An Otford film-maker is in line to win an award from a prestigious Australian film organisation.
Anya Beyersdorf’s film Vampir is one of the finalists in the drama category of Social Shorts competition.
It’s a film about a strange man who comes to a new town and all the local kids think he may be a vampire.
The Social Shorts competition is run by the Australian Film Institute (AFI) and the Australian Academy of Cinema and Television Arts (AACTA).
“Winning an AACTA award, it’s probably the biggest film award you can win in Australia,” Ms Beyersdorf said.
“So it’s quite exciting to be in the running for the award.”
The competition is online and the winning film is the one with the most likes.
Ms Beyersdorf said having the films online meant they could receive a wider audience that normally afforded to short films.
“Usually your short film goes to a few festivals and a few hundred people will see it, even if it’s incredibly successful,” she said.
“It’s not really until you open up the access and put it online that everybody can see the film.
“I’m actually really enjoying having random people write to me and tell me how much they enjoy it.”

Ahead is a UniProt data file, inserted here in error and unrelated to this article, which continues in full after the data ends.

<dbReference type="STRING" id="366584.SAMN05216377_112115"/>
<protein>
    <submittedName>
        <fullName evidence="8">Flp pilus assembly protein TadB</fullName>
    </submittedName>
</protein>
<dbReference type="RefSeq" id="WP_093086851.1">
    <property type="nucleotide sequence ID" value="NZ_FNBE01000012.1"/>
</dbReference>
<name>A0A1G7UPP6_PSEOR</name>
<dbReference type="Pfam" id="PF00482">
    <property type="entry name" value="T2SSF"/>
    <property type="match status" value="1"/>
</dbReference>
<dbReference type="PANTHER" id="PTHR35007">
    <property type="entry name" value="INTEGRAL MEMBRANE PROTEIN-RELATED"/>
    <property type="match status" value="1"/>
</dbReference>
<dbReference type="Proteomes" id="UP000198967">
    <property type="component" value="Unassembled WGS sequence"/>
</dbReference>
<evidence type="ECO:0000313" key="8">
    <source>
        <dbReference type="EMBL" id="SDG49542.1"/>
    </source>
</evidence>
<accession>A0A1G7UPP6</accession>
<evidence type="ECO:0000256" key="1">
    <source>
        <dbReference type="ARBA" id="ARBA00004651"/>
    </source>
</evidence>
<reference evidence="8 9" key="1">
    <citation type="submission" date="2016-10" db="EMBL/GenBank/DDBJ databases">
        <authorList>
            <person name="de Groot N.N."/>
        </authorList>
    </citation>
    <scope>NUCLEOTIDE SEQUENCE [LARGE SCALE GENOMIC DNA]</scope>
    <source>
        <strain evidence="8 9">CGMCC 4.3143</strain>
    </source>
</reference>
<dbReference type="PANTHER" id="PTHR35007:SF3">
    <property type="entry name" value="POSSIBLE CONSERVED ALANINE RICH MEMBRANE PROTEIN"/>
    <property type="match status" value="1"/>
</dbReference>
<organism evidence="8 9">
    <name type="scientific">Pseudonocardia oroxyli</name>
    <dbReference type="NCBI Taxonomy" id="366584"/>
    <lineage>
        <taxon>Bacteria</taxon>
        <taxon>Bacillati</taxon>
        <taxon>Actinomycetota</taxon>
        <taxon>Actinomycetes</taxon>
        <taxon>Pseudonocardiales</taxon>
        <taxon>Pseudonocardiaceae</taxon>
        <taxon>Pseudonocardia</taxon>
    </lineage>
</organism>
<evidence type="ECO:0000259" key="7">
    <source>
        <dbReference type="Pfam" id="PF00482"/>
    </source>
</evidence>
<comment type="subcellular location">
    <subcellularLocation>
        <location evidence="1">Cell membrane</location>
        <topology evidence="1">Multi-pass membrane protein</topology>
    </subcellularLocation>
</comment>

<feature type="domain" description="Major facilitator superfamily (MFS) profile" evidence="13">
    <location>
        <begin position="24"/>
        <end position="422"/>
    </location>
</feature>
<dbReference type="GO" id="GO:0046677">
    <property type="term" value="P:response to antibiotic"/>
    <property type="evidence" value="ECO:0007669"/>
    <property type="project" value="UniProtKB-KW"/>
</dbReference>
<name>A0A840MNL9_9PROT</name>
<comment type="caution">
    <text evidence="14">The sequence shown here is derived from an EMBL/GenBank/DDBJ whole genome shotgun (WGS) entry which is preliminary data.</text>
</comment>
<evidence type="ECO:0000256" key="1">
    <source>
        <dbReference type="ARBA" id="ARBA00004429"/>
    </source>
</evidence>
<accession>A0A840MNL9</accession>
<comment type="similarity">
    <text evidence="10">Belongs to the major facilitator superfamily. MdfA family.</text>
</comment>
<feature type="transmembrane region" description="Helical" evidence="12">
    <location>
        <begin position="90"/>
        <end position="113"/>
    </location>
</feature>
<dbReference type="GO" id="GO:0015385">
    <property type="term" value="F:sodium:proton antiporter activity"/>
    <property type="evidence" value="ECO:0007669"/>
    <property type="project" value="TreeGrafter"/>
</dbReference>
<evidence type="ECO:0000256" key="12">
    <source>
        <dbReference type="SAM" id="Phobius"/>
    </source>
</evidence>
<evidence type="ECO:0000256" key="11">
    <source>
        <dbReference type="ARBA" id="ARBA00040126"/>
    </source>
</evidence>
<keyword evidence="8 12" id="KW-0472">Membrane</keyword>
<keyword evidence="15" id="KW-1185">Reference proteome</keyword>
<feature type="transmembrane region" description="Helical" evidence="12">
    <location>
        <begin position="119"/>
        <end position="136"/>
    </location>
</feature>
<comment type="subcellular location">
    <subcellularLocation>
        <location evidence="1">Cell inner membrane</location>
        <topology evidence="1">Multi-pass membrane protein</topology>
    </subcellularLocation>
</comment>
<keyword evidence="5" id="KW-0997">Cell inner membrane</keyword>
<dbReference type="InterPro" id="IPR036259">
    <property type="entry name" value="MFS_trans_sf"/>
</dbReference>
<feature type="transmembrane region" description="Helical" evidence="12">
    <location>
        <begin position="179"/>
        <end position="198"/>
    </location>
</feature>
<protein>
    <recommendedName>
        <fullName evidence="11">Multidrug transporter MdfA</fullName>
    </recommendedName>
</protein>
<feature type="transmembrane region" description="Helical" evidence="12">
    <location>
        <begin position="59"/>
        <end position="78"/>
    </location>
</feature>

If Ms Beyersdorf were to win the drama category it would be the film-maker’s second big win of the year.
In June, she was one of the winners of a Lexus Australia Short Film Fellowship, which gives her $50,000 to make a film.
She described the win as “a huge surprise”.
“I was feeling pretty good until I saw the list of everyone else who was shortlisted and I thought, ‘okay, everyone on there was incredibly talented and had been awarded at other big festivals’,” she said.
“So I was just happy to be in the running for it.”
The film script she entered was for How The Light Gets In, which she is now making.
That $50,000 was vital in bringing the film to life.
“It makes a huge difference - there was no film and now there’s going to be a film,” she said.
“Not only is there a film it’s also got a guaranteed screening at the Sydney Film Festival next year
“It’s hard to raise the money to make a film, then making a film is incredibly hard, editing it is incredibly hard but the hardest thing is actually getting it in front of people.
“So be given this opportunity to make a film that is definitely going to be in front of an audience at the State Theatre in Sydney at one of the biggest and best film festivals in the world is incredible.”
Ms Beyersdorf’s Social Shorts entry film Vampir can be viewed and voted on at socialshorts.com.au/drama.
Voting ends on Sunday, August 7.